MiSK Foundation builds vision of Hajj journey in two short films

A Muslim pilgrim is seen taking a picture of his companion in Makkah during Hajj season. (Photo courtesy: social media)
Updated 11 September 2017

MiSK Foundation builds vision of Hajj journey in two short films

JEDDAH: Two short films, “When You Don’t Know Where to Go, Head to Bakkah,” and “Masher Al-Mashaer” have successfully embodied a vivid vision and a complete picture of the details of Muslims’ Hajj journey.
Unforgettable moments were documented by a young professional group of Saudis in creative footage through the support of the MiSK Foundation under the guidance of Crown Prince Mohammed bin Salman.
The two films produced by MiSK on Makkah have generated a wide-ranging response and circulation on both TV channels and social media during the Hajj season.
The films were produced with new visual techniques and directing visions contrary to what viewers are used to seeing, in order to reflect a content that is presented for the first time during the Hajj season. They were accompanied with unprecedented media coverage during this Islamic event.
“When You Don’t Know Where To Go, Head To Bakkah,” and “Masher Al-Mashear,” highlight the greatness of this Islamic rite and conveyed the true image of Saudi Arabia’s efforts in different areas and through various agencies, government sectors and human cadres that served Muslim pilgrims.
The first film “Masher Al-Mashear,” — literally translates to feelings of the holy sites— addressed the mixed emotions and feelings of pilgrims during their presence in the holy sites to bring together the two meanings in one title, where it highlighted the meditative moments experienced by pilgrims throughout their spiritual journey.
The film involved high shots with a varied footage, whether aerial or on the ground, to take viewers on a virtual trip to the heart of the Hajj atmosphere with touching verses from the Holy Qur’an.

The second film titled “When You Don’t Know Where To Go, Head To Bakkah” – an ancient name for Makkah — presents the entire pilgrimage in a quick presentation starting with the arrival of pilgrims in Makkah and then moving between the holy sites to complete the Hajj rituals.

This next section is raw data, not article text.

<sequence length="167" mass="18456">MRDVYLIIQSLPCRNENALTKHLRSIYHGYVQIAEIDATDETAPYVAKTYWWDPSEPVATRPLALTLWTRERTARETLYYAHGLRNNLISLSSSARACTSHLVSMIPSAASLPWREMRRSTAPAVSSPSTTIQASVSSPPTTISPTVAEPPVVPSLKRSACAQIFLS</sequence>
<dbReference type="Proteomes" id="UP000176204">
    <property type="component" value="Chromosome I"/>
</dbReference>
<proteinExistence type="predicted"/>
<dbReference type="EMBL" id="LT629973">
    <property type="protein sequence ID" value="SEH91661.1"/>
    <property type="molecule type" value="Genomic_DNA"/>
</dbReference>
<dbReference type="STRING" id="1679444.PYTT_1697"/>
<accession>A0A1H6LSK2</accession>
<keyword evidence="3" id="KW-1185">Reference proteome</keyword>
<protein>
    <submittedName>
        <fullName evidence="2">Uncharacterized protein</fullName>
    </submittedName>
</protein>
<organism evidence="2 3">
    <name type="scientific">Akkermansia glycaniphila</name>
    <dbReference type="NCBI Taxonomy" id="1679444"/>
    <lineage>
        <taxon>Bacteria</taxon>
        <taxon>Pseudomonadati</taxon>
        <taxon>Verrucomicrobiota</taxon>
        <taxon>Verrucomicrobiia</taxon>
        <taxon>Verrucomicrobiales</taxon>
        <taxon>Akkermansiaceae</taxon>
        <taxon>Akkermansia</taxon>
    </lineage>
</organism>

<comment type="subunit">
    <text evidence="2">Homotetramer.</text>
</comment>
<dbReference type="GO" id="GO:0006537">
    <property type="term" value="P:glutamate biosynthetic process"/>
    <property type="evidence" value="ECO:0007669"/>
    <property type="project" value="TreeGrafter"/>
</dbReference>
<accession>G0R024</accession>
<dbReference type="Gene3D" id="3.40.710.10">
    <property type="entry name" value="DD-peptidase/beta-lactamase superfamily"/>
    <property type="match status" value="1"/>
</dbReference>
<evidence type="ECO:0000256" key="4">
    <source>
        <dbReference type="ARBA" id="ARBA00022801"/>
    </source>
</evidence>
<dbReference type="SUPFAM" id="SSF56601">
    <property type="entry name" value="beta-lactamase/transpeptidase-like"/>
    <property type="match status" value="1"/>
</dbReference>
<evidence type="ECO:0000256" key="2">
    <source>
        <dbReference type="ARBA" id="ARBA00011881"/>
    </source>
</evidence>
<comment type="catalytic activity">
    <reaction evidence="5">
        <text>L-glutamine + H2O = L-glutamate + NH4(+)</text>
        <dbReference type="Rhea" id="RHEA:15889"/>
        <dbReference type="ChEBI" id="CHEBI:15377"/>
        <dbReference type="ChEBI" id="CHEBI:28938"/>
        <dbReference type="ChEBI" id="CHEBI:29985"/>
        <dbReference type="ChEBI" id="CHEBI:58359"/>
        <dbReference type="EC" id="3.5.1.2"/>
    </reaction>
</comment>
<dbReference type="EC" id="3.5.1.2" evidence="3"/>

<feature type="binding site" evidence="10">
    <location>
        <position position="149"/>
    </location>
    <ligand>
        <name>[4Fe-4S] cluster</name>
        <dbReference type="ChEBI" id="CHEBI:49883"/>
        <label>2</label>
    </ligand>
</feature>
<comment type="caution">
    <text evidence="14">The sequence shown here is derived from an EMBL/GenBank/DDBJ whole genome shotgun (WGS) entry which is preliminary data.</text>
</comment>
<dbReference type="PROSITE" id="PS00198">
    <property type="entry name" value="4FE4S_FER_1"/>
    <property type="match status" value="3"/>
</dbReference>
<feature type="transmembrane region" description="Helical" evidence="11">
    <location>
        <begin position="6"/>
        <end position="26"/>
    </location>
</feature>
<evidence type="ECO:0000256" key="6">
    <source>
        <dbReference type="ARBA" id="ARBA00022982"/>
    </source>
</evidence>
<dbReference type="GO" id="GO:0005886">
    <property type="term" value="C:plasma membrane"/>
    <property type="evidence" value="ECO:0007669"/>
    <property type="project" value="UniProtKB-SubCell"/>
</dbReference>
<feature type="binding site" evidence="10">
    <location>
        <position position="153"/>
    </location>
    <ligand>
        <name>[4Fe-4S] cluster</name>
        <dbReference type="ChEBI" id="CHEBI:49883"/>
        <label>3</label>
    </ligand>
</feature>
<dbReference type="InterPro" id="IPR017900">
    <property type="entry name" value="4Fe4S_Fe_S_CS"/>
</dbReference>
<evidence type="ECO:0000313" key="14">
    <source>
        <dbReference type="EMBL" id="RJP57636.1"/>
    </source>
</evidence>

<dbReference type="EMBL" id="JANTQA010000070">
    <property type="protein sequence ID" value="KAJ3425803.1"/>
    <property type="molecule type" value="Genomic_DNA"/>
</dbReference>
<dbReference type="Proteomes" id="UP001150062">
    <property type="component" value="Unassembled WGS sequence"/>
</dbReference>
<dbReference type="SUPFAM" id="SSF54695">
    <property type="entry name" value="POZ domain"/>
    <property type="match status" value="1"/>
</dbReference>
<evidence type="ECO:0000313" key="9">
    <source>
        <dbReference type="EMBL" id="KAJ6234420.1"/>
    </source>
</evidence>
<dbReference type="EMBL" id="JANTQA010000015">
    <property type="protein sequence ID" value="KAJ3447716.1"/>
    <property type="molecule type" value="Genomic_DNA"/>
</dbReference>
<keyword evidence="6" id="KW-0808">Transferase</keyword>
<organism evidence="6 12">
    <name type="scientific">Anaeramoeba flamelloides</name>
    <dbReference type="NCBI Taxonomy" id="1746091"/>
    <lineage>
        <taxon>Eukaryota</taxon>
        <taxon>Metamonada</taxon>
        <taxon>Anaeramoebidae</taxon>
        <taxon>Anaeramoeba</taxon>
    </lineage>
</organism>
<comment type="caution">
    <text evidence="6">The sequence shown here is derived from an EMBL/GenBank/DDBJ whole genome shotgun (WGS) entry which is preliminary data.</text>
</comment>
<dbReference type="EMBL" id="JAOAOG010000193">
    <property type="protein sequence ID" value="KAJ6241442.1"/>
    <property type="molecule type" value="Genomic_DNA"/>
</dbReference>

In this film, hyperlapse — a technique in time-lapse photography that allows the photographer to create motion shots — was used for the first time to display footage from inside the Grand Mosque and holy sites.

Bakkah was filmed in eight different locations by 14 young Saudis who worked over 86 hours in seven working days to produce this film.
The success of these two films is an extension of MiSK’s role in supporting the creativity of Saudi youth and a confirmation of the ability of the country’s citizens to provide artistic content with international standards.


Madinah museum showcases over 2,000 rare artifacts

Updated 23 August 2019

Madinah museum showcases over 2,000 rare artifacts

  • The museum has issued more than 44 books and publications on Madinah’s architecture

MADINAH: Dar Al-Madinah Museum offers visitors the opportunity to view historical pieces associated with the Prophet’s life. It features artifacts that capture the history, heritage, social life and culture of Madinah.

The museum’s executive director, Hassan Taher, said that it aims to promote the noble values of the Prophet Muhammad, encourage a sense of belonging and capture the history, culture and heritage of Madinah. The exhibits start with the Prophet’s life and end with the Saudi era.

Taher said: “The museum carries out specialized research in Madinah’s architectural heritage. It contains a library of relevant books, research and magazines, all of which are accessible to researchers.”

He said that the museum has issued more than 44 books and publications on Madinah’s architecture.

Taher explained that when preparing the museum’s narrative, it was necessary to reconcile temporal and spatial contexts so they created an added moral and intellectual value for the visitor.

He added: “There are around 2,000 artifacts in the museum’s exhibition halls. These include antiquities, extremely accurate models, handicrafts, manuscripts, documents, correspondence, old publications, postage stamps, photographs and artworks.”

One of the museum’s most valuable exhibits is a large collection of rare pieces associated with important moments in the Prophet’s life and the history of Madinah. 

These include various parts of the Kaaba, rare coins used in Madinah during different eras, ancient pottery, Islamic manuscripts, jewelry and collectibles from the pre-Islamic era.

Taher said that the museum has a professional team of guides who speak several languages, including English, Turkish, Urdu and Malay.